Give William Satterthwaite a circuit board and his eyes light up, not because he's accidentally touched a live wire but because he can use it for real-world applications.
The 17-year-old King's High School computer programming and robotics pupil is working on a year 13 digital technology NZQA scholarship project, which will be used to help protect endangered wildlife at Orokonui Ecosanctuary.
"When I started out, I was just hoping to get the scholarship. But now it's started to take on a life of its own.''
William said there were four gates within the ecosanctuary which separated the juvenile kiwi from the adult kiwi.
They were kept separate to stop the adults from picking on the juveniles.
Sometimes the gates were accidentally left open by visitors, and the ecosanctuary was in need of a system which would alert staff if the gates were left open, he said.
Because there was no computer cabling in the native bush, limited cellular network coverage and no electricity to power his system, William had to come up with a workable solution.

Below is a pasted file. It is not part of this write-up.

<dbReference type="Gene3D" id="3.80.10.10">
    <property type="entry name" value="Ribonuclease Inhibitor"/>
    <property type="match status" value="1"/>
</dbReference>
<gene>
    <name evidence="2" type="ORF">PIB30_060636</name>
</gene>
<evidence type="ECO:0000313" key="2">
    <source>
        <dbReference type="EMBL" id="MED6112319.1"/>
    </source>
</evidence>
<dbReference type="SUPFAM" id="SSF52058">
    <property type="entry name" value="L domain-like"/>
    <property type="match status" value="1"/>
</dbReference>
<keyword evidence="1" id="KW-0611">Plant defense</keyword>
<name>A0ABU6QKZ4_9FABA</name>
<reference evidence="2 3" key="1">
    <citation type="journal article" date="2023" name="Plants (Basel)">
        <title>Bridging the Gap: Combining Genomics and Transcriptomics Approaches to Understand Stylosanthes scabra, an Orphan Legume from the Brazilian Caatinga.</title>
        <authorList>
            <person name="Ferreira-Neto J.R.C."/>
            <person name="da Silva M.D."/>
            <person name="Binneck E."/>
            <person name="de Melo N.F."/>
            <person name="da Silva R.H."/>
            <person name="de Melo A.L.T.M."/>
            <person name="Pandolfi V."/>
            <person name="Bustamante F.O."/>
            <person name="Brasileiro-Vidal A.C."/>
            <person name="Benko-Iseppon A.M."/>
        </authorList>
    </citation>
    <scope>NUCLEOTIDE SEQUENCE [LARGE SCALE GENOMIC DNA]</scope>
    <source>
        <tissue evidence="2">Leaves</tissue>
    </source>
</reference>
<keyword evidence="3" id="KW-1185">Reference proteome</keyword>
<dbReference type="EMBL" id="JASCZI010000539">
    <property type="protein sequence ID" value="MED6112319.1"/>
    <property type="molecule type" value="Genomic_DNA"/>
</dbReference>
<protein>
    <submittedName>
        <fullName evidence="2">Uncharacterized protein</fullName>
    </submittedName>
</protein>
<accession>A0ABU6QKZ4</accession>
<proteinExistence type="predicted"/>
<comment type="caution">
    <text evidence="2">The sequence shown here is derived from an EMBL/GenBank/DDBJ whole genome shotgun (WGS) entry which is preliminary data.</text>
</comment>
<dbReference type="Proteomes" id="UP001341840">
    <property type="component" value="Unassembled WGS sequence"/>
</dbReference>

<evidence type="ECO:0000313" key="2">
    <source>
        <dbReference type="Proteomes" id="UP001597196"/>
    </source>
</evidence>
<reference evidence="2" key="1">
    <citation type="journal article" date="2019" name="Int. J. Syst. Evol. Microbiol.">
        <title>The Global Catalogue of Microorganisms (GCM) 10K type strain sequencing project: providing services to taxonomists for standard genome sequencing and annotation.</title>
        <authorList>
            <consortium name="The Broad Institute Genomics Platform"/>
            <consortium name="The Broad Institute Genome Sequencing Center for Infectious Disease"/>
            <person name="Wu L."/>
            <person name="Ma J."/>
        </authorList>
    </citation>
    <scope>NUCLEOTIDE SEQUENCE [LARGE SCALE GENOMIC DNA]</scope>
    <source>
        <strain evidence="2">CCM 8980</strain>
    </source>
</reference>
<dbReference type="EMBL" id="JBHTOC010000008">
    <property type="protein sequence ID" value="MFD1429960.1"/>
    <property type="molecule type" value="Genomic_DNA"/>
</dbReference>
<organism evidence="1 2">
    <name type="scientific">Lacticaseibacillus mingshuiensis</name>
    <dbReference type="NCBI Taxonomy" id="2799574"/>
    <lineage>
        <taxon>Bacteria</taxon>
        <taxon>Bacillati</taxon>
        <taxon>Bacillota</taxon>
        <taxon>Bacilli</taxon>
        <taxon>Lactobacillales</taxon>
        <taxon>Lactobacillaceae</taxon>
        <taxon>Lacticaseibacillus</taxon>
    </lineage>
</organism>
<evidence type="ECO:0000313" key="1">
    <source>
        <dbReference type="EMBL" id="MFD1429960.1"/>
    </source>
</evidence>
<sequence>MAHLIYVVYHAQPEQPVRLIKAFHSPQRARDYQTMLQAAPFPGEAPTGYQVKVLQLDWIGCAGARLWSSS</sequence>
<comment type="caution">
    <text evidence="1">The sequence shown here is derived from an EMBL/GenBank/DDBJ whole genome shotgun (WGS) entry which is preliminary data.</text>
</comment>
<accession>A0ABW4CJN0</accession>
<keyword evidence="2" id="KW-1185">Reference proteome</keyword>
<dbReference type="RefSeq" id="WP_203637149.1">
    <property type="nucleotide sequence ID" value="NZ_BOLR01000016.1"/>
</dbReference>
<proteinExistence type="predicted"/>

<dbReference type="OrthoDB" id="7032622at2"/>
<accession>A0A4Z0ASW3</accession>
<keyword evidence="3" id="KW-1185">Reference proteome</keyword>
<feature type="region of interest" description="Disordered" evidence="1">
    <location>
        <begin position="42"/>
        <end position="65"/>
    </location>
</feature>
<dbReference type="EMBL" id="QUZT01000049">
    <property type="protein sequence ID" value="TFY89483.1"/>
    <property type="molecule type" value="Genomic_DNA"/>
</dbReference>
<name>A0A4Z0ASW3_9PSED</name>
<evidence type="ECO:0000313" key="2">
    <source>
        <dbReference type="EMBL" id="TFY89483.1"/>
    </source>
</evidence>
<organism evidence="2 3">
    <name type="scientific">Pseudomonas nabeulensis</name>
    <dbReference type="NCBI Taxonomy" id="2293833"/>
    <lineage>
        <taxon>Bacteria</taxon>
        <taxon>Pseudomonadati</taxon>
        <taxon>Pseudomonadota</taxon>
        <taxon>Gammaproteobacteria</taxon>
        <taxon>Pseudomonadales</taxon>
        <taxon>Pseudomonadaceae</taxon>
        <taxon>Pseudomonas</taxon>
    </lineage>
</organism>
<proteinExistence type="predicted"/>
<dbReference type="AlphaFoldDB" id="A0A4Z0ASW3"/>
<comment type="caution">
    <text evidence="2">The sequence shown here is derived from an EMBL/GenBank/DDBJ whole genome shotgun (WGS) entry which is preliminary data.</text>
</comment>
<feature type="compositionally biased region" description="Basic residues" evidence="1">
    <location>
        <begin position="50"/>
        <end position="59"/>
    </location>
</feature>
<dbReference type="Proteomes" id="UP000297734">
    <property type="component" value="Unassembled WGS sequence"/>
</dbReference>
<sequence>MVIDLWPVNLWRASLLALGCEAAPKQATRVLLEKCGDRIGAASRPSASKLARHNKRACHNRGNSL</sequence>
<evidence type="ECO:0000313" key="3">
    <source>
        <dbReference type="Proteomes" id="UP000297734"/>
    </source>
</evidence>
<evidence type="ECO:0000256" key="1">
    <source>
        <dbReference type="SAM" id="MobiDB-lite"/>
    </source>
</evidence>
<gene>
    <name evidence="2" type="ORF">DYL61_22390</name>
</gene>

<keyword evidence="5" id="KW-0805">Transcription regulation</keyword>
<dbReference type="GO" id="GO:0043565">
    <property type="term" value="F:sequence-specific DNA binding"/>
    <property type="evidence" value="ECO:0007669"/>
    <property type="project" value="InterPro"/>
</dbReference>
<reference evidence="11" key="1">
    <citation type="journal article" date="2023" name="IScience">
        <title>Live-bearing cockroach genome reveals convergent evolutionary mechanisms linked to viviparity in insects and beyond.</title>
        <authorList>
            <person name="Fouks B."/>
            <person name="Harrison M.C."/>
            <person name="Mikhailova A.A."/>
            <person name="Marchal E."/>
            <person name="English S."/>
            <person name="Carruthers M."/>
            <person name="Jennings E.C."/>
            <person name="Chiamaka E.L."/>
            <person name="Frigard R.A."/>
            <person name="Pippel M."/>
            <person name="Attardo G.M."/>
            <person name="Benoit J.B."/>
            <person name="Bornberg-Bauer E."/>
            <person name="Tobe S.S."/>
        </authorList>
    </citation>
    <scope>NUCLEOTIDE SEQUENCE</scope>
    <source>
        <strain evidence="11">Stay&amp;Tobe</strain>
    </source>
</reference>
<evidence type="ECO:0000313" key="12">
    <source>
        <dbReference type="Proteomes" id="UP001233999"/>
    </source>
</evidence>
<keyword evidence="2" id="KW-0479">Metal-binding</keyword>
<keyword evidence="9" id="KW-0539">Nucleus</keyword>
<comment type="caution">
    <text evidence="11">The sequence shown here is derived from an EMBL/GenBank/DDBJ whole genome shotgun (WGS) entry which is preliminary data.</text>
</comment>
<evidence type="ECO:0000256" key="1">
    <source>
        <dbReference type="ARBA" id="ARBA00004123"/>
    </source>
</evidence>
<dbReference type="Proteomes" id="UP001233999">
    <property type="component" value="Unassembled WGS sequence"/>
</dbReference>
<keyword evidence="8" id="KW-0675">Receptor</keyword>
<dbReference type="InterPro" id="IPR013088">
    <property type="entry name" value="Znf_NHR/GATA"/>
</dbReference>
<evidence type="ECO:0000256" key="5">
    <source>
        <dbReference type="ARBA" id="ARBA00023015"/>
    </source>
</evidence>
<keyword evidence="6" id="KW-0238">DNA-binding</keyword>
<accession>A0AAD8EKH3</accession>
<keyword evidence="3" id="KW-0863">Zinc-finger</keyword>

"I've got programmable micro controller devices that I'm using to connect into the sensors on the gates.
"They will then be connected to small battery-powered radio devices which send alerts back to the ecosanctuary staff.''
William started working on the project at the start of the year, and since then, ecosanctuary staff have been finding other uses for his technology, such as measuring temperatures in tuatara burrows.
"It was always going to be for the ecosanctuary because part of the scholarship is to have a real-world application for the project. But it seems to be having more and more added to it as they [the ecosanctuary staff] find new ways for it to become useful.
"The whole idea of the system is, I'm making it modular, so that if they wanted to add another sensor for a gate or temperature reading somewhere else in the ecosanctuary in the future, they could easily add that in. It's future-proof.''
He hoped the system would be operational in September. Orokonui Ecosanctuary volunteer Tony Stewart was delighted with William's work.
"It's great that he's so engaged in the project. He's certainly put a lot of work and interest into it.''William said he was doing the project for good marks in his NZQA scholarship project, rather than money.
"Up until now, I haven't really had a connection with endangered animals. But now that I'm doing this, I feel like I'm playing a major role in their survival. I'm excited about that.''